Lloyd’s reports £2.1bn profit, confirms EU subsidiary
Written by staff reporter
Lloyd’s of London has announced a profit of £2.1bn for 2016 despite the combined ratio moving from 90.0% to 97.9%. Conditions over the course of the year were extremely challenging with continued downwards pressure on pricing whilst traditional and alternative capital remained attracted to the insurance industry.
The level of Lloyd’s major claims, £2.1bn, was the fifth highest since the turn of the century and above the long-term average. This was due primarily to Hurricane Matthew and the Fort McMurray Wildfire in Canada.
The lower underwriting result in 2016 was offset by significantly improved investment returns, driven by a downward yield shift in the bond markets, and foreign exchange gains, principally caused by sterling depreciation. Additionally, syndicates writing motor reinsurance and direct motor and UK liability business were impacted by the decision to change the discount rate to negative 0.75% (the Ogden tables) applying to lump sum liability claims.
Lloyd’s has continued progress across its major global markets: in excess and surplus lines in the United States; transferring over half its managing agents to the Shanghai and Beijing platforms; and being granted final approval to open an onshore office for reinsurance in Mumbai.
Chief Executive Inga Beale said the figures underlined the need for the Corporation, the body that oversees the market, to deliver real value for money; to focus on underwriting oversight and reduce its cost base.
Commenting on the results, she said it has been a challenging year for the insurance sector with premiums once more under continued downward pressure. “It is vital that the Corporation does everything it can to support the market and make the platform attractive, whilst demonstrating value for money,” she added. “Our collective focus must be on providing customers with the products they want, embracing innovation and modernisation. The market has shown how well it reacts to the demands of its customers in a rapidly changing risk environment with the considerable increase in cyber coverage throughout 2016 a perfect case in point. It is critical throughout 2017 we continue to demonstrate that Lloyd’s is the home for creativity and expertise.”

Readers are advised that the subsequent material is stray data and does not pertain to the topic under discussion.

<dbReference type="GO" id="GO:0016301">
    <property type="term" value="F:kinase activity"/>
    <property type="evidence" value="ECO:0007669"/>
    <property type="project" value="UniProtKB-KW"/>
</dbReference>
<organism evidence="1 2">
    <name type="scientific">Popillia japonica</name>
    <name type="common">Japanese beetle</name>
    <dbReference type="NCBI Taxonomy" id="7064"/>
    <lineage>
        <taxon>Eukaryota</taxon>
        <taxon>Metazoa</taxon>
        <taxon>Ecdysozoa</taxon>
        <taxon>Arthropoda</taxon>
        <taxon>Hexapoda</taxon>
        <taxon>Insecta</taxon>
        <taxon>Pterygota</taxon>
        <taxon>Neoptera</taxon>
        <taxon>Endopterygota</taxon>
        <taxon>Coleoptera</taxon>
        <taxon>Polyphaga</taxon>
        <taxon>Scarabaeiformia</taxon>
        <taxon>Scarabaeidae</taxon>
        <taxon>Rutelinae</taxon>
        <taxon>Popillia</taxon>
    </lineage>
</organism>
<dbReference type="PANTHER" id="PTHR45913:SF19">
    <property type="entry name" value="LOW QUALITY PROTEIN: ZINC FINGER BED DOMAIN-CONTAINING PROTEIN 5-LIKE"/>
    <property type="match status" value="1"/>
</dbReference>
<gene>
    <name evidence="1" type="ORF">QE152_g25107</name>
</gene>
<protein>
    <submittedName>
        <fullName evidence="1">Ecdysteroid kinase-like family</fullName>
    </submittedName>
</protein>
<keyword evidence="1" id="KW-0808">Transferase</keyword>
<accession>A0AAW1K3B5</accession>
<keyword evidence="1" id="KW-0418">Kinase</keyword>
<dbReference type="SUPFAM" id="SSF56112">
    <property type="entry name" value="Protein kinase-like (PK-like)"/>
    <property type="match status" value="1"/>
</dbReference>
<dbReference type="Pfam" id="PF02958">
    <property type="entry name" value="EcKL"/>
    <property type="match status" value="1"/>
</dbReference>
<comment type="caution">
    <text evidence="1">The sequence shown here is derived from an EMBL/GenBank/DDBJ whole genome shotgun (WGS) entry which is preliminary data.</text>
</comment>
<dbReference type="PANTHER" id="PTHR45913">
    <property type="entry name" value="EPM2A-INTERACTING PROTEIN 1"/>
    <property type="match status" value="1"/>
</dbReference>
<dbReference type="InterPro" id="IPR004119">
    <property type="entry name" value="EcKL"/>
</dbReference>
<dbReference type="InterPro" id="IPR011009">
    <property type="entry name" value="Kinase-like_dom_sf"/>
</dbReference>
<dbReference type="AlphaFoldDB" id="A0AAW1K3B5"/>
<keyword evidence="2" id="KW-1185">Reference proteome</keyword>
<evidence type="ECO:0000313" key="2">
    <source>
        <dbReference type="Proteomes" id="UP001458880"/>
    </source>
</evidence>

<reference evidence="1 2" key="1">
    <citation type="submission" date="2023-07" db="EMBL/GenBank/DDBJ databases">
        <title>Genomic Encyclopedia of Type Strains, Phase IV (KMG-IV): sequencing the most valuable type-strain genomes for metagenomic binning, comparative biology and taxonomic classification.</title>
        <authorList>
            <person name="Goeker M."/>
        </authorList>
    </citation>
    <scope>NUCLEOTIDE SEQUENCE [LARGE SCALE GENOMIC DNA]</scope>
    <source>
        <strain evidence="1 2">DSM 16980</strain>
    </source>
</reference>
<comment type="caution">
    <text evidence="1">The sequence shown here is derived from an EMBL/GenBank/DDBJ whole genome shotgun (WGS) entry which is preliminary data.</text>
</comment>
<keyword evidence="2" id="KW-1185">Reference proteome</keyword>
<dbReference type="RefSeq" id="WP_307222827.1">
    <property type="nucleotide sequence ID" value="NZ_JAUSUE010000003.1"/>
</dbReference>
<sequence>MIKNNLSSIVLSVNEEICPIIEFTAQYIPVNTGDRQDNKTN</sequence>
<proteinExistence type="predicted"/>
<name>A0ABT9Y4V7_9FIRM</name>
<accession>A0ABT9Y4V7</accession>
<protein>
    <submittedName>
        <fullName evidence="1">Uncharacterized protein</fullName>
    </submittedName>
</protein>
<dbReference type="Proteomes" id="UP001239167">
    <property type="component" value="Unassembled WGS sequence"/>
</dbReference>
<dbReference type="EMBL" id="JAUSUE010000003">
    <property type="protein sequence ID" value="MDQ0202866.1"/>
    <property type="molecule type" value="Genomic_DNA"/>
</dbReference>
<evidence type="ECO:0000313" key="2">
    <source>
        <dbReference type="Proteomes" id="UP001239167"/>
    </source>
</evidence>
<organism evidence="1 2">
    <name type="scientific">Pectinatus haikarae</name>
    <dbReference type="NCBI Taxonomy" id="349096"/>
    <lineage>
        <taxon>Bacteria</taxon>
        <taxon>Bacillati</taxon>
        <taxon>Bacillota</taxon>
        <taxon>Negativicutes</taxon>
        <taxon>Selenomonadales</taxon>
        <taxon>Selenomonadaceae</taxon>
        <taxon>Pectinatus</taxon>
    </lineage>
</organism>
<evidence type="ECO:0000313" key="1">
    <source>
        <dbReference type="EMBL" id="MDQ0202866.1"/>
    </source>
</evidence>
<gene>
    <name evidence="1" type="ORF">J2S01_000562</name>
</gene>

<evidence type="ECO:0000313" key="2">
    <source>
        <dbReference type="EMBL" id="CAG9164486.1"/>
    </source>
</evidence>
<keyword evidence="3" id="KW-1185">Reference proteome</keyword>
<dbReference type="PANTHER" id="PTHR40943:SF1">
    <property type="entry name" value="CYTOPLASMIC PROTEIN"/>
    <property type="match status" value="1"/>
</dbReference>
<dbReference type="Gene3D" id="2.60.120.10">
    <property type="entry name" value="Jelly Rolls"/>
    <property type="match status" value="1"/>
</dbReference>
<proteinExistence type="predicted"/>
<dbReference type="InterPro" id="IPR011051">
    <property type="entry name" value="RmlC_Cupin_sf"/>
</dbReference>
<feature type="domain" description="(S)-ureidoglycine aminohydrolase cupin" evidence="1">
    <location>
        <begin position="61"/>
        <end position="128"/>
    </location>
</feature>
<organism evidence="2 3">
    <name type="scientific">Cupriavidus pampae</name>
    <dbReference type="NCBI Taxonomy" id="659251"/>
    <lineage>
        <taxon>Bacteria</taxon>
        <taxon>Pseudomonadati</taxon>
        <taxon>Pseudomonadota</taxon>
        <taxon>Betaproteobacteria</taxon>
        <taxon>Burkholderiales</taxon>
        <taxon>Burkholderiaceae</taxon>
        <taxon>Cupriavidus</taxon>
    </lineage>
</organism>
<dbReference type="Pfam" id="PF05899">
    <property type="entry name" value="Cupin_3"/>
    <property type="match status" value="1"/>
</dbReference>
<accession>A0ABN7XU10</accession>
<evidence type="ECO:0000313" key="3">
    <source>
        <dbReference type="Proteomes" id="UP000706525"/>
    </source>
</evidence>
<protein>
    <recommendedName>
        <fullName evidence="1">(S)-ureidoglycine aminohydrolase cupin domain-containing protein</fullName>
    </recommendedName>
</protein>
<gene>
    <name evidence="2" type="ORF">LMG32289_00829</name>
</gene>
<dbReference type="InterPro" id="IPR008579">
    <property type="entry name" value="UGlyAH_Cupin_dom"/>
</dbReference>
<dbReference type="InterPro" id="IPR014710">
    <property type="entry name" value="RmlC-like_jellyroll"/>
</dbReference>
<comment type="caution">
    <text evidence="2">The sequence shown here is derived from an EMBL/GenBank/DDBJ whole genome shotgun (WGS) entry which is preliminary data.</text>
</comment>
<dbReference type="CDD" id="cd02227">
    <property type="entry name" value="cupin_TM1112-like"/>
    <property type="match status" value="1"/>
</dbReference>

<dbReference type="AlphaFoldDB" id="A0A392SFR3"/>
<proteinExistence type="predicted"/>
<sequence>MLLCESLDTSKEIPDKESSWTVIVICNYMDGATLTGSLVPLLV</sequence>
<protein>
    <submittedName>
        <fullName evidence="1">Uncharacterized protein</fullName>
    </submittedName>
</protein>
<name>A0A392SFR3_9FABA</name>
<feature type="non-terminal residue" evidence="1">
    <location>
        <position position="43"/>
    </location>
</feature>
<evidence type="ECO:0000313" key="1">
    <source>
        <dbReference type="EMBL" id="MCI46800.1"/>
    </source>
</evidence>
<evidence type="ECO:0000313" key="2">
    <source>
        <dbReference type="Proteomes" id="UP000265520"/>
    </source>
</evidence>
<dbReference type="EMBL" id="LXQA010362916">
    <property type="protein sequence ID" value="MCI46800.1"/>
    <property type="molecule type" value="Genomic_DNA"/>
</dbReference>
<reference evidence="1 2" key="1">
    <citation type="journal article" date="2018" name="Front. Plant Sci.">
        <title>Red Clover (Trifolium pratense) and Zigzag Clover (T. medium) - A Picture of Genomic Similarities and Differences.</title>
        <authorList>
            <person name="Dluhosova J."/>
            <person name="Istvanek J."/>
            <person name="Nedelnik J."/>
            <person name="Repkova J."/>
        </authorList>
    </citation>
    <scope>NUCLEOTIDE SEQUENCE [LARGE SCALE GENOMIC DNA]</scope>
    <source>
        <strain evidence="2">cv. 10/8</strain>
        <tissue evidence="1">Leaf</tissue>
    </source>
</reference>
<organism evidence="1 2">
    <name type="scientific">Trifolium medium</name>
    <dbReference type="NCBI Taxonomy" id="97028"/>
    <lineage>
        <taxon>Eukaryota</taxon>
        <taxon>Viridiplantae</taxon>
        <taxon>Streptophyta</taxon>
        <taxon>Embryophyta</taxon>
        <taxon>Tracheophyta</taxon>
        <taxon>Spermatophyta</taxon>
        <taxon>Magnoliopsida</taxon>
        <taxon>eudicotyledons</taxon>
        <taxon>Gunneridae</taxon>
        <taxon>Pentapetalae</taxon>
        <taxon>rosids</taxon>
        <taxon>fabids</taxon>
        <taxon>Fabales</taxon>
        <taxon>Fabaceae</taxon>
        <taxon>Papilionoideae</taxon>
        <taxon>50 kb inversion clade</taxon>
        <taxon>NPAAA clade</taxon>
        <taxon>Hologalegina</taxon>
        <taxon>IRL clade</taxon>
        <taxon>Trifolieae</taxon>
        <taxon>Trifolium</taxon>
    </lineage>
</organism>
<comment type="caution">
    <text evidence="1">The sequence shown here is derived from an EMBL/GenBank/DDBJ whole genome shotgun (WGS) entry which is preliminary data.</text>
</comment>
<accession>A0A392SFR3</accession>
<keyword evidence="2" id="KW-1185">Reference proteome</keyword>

Lloyd’s Chairman, John Nelson, said the results confirm that Lloyd’s must have an “unrelenting focus on underwriting discipline” through 2017. “The challenge for all of us is to reduce the cost of conducting business because within the market this is impacting on already thin underwriting margins.
“This is my final set of annual results as Lloyd’s Chairman, and in the years since we launched our long term strategy Vision 2025, our global reputation and brand has significantly strengthened; we have substantially improved our global market access; our modernisation programme has real momentum; our increased financial strength and overall financial performance is a tribute to the underwriting skills in the Lloyd’s market. All of this puts Lloyd’s in a strong position both to take advantage of the long-term opportunities available to us globally in the specialist insurance market and to face the many challenges we have.”
It was also confirmed that, following Brexit, an additional subsidiary office will be opened in Brussels with the intention that it will be operational for the January 1st renewal season in 2019.
Commenting on the decision and the insurance industry's reaction to the referendum, Ivor Edwards, European head of Clyde & Co's corporate insurance group said insurers haven't been sat waiting for Article 50 to be triggered.
“Planning for Britain's exit from the EU is well underway as insurance carriers believe they need to take concrete steps for all eventualities by setting up carrier companies in EU27 countries,” he said. “Carrier companies are by far the most popular and realistic solution to allow insurers to carry on writing business in the EU post Brexit. But they require time, money and commitment to set up. Fronting arrangements can work but are complicated and not a solution for carriers who want to write significant amounts of business.
"It's not only UK based companies that are affected and who are making plans. There are over 500 general insurance companies headquartered in continental Europe who passport into the UK that are taking steps too."
"The insurance industry will be hoping that the government achieves the freest possible trade in financial services between the UK and EU Member States as part of a new strategic partnership agreement. It remains in everyone's interests that financial services can be carried out efficiently across the continent by a system that provides for mutual market access.
“However, at this point, no-one knows when an agreement might be reached, if at all, nor what provisions in might contain. The industry is watching on with interest, but it's not waiting with baited breath. It's acting already."